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In Their Own Words

April 22, 1793

Indian Raid Described

The decades after the American Revolution saw considerable conflict on Georgia’s frontier caused by settlers violating treaties and moving onto Indian lands, which in turn led to Indian raids in retaliation. In the following statement, Michael Cupps of Greene County testified to one such raid on April 22, 1793:

“I was near the Oconee River on Monday, the 22nd of April 1793, and heard a gun on the opposite side of the river and immediately saw about thirty Indians firing upon and massacring Richard Thrasher, two children and a Negro wench. At the same time the wife of the deceased, with an infant of about five or six weeks old, run and leaped into the river, the Indians firing upon her as she fled. The woman was found alive, scalped, wounded in both her thighs, her right breast with balls and stabbed in her left breast with a knife, her left arm cut nearly off, as is supposed, with a tomahawk, of which wounds she died in about twenty-four hours. The infant was found drowned a small distance from the mother without any marks of violence upon it. I with others pursued the trail of the Indians about two miles and found from their tracks that there were thirty-seven in number.”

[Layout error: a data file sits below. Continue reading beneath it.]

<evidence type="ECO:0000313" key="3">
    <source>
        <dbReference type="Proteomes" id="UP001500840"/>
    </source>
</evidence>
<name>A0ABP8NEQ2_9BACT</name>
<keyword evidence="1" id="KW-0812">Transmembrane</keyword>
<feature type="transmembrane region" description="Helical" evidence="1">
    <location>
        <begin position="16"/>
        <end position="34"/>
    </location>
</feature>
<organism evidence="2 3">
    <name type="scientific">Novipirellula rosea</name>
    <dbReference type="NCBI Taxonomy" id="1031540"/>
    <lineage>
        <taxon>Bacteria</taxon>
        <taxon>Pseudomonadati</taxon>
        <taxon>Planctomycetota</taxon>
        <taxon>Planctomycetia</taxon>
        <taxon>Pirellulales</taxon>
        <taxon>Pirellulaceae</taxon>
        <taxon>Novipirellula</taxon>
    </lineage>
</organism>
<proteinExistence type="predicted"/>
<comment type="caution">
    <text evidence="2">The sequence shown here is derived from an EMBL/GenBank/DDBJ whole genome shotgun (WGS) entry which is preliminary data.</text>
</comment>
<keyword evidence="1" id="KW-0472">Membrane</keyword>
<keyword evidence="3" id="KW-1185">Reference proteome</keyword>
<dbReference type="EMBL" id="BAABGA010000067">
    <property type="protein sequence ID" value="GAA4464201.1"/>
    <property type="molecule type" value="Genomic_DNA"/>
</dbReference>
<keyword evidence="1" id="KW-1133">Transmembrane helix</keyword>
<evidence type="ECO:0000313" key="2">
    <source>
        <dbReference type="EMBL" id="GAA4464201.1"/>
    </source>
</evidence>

Source: Mills Lane (ed.), Georgia: History written by Those who lived It (Savannah: Beehive Press, 1995), p. 56.